Predictive Modeling for Enrollment Management – Dickinson College
A data-driven campus culture
Data analysis and predictive modeling had been a part of the culture at Dickinson College long before Dr. Mike Johnson came on as Director of Institutional Research. Dickinson found that predictive modeling allowed them to plan better by anticipating the future and has embraced the process, especially in enrollment. As the institution found more and more uses for predictive modeling to guide data-driven decisions, they realized that bringing predictive modeling in-house would be the most efficient and cost-effective way to do so.
Bringing predictive modeling in-house
Initially, Dr. Johnson wasn’t sure exactly which tools would be best to bring predictive modeling in-house, so he started looking at software packages and asking other people how they were doing it. He wanted a solution that could be used in near “real time” and was flexible enough to allow him to have his hand in the modeling, but didn’t want to spend his time programming. Dr. Johnson also knew he needed to be able to defend the resulting models and predictions to campus leaders and decision makers. This ruled out “black box” software programs which produce models that can be difficult to explain. He compared Veera Predict to a number of sophisticated modeling packages and decided on it for its ease of use, transparency, and because he could produce results quickly.
Shortly after purchasing the software, he started working on his first model. Whenever he had a question, he’d give the Rapid Insight Support Team a call. Working with the analytic team from Rapid Insight proved to be a good way to jumpstart his modeling efforts. As Dr. Johnson describes, “That kind of follow through on support saved more than hours, it saved days of sitting there and trying to figure something out. If you struggle, you can talk to someone, get through it, and move on. I had an indication of good customer support before I purchased but didn’t anticipate what I’d actually experience.”
Enrollment cycle modeling
Dr. Johnson focused his initial predictive modeling efforts on the end of the admissions cycle; specifically, he was interested in enrollment modeling for the accepted applicant pool. He built individual models for each of three subpopulations within the applicant pool (early decision, early action, and regular admits) after finding that each subpopulation behaved quite differently.
The models are used to make yield, quality and financial aid projections for the entire accepted applicant pool, or for specific subgroups. As each mailing date deadline approaches, his team uses the models to walk through simulations based on various scenarios to check things like diversity in the incoming class, projected quality of students, and projected gender mix. This allows for an interactive discussion between admissions, institutional research, and financial aid to make collective decisions about what they’d like the class to look like. Additionally it enables them to fine tune the prospective class before sending out mailings.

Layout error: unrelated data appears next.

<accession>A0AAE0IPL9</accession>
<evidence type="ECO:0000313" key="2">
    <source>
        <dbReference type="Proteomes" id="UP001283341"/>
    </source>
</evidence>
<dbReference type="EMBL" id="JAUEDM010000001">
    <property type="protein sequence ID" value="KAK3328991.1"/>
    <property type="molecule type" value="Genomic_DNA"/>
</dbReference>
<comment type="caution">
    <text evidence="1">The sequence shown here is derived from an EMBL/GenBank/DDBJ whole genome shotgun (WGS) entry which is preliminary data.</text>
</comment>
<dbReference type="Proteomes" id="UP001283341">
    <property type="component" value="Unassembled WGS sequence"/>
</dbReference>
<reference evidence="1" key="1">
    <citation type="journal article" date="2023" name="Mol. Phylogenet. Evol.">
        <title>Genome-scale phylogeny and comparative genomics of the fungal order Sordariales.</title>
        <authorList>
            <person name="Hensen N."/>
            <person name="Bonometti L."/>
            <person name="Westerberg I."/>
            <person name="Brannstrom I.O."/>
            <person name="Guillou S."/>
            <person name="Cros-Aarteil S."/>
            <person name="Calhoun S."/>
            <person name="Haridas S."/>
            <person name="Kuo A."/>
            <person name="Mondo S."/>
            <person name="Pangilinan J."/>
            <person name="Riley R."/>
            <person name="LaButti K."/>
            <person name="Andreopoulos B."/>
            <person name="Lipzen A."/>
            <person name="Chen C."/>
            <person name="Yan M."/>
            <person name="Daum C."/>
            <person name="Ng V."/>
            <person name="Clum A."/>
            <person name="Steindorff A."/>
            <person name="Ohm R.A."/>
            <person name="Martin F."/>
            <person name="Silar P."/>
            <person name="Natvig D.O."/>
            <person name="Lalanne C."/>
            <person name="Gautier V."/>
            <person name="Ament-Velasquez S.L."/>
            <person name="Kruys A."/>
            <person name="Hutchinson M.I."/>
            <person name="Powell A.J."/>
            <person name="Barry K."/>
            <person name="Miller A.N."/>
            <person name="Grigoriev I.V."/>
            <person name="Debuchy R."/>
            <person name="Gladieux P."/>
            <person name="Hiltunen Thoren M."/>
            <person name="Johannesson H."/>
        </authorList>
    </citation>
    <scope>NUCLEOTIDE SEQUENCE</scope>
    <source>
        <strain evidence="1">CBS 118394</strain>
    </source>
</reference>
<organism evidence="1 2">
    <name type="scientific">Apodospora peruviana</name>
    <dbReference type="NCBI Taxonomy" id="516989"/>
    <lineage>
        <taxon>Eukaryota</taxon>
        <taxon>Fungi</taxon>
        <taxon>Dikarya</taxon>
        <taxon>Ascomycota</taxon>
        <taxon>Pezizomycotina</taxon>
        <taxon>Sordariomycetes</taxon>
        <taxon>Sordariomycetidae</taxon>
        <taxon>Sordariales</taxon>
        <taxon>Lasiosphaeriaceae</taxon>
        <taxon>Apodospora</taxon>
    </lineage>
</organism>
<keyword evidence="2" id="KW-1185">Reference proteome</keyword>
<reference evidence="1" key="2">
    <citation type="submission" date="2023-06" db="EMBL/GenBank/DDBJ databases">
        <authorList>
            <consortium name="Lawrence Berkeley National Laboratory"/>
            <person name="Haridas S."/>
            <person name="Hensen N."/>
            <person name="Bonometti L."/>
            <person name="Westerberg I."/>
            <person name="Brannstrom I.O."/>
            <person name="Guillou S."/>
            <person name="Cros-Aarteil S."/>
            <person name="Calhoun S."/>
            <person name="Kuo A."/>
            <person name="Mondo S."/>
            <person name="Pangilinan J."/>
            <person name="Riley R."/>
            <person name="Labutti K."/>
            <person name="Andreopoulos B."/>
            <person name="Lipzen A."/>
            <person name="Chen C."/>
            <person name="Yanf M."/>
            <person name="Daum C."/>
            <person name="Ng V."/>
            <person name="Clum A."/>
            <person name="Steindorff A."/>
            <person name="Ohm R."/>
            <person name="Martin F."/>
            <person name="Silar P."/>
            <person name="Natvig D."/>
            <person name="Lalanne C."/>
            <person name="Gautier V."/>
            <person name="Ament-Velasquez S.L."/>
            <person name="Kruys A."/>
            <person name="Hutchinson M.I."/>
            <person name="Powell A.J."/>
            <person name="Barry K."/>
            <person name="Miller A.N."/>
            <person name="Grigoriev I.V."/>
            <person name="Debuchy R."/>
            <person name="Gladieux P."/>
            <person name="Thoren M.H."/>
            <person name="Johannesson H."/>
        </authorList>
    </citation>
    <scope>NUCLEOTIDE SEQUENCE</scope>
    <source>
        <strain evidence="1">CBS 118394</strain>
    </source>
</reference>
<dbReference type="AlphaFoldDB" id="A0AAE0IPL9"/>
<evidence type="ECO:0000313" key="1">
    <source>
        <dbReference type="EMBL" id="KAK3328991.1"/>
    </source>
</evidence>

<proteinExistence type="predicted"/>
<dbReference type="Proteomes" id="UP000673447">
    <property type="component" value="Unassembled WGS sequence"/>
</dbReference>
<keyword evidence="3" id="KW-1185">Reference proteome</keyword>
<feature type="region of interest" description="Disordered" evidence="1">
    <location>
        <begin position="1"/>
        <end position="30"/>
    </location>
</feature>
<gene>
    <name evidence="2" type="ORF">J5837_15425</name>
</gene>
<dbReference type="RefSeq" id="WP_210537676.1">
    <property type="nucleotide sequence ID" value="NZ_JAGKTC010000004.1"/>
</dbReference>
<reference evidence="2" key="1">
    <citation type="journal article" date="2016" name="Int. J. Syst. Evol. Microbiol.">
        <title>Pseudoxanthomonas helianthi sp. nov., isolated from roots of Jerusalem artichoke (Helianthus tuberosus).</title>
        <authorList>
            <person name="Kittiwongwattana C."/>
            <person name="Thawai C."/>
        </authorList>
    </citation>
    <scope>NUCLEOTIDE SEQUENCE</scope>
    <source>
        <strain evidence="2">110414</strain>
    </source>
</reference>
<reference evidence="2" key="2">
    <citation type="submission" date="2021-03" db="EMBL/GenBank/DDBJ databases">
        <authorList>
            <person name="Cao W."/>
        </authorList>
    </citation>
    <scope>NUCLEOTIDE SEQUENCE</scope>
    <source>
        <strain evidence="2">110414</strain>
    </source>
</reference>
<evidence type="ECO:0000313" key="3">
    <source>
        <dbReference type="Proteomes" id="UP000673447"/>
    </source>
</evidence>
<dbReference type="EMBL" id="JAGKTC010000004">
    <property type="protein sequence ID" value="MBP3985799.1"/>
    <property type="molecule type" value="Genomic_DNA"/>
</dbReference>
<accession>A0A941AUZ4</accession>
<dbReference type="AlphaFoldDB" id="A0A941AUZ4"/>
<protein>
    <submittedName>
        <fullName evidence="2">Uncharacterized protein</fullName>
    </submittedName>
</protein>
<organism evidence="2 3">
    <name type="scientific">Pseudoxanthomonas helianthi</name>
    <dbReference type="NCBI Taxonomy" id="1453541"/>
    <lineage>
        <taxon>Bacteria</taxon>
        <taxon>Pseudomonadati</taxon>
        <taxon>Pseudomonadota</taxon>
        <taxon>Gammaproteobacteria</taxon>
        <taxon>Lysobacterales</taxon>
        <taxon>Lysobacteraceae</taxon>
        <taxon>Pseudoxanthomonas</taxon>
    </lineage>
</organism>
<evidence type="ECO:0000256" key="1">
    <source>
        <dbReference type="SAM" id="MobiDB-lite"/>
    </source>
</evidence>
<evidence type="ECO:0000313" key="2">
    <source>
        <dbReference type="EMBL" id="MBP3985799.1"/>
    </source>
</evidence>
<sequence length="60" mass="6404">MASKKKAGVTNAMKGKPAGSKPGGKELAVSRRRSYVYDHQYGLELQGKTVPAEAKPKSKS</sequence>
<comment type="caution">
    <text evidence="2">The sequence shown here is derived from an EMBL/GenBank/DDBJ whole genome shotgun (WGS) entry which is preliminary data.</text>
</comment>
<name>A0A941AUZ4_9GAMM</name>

After several years of predictive modeling, Dr. Johnson has been pleased with the results. The models have given them good projections of what their incoming class will look like. This accuracy is important because missing a class size by just a couple of percentage points can have a significant impact on financial aid, housing, and even the number of sections in a first year seminar. As Dr. Johnson observes, “You can never be too accurate.”
Dickinson has also built a separate model to predict end-of-first-semester GPA for each student. They use this during the enrollment cycle as a litmus test to ensure that the incoming class has the potential to succeed – and again when enrolled students finish their first semester to identify underperformance. Dr. Johnson’s next project is to implement a new proactive retention strategy using this model. His team will be comparing predicted GPA with actual first semester GPA to find students who have underperformed within their cohort but are still in good academic standing. He’s already found that the bottom 10% of underperforming students in terms of actual vs. predicted GPA are 1.7 to 2.3 times less likely to be retained. By targeting these students with resources and programs designed to improve their second semester performance, they hope to ultimately affect the school’s overall retention rate. Dr. Johnson is excited about the process and thinks it can make an impact. “This is a new area of predictive modeling for us. We’ve been growing into it for two years, but now we’re at the point where we can really act on it.”
About Dickinson College
Dickinson College, founded in 1773, is a highly selective, private residential liberal-arts college known for its innovative curriculum. Its mission is to offer students a useful education in the arts and sciences that will prepare them for lives as engaged citizens and leaders. The 180-acre campus of Dickinson College is located in the heart of historic Carlisle, Pa. The college offers 42 majors with an emphasis on international studies, has more than 40 study-abroad programs in 24 countries on six continents and offers 13 modern languages.
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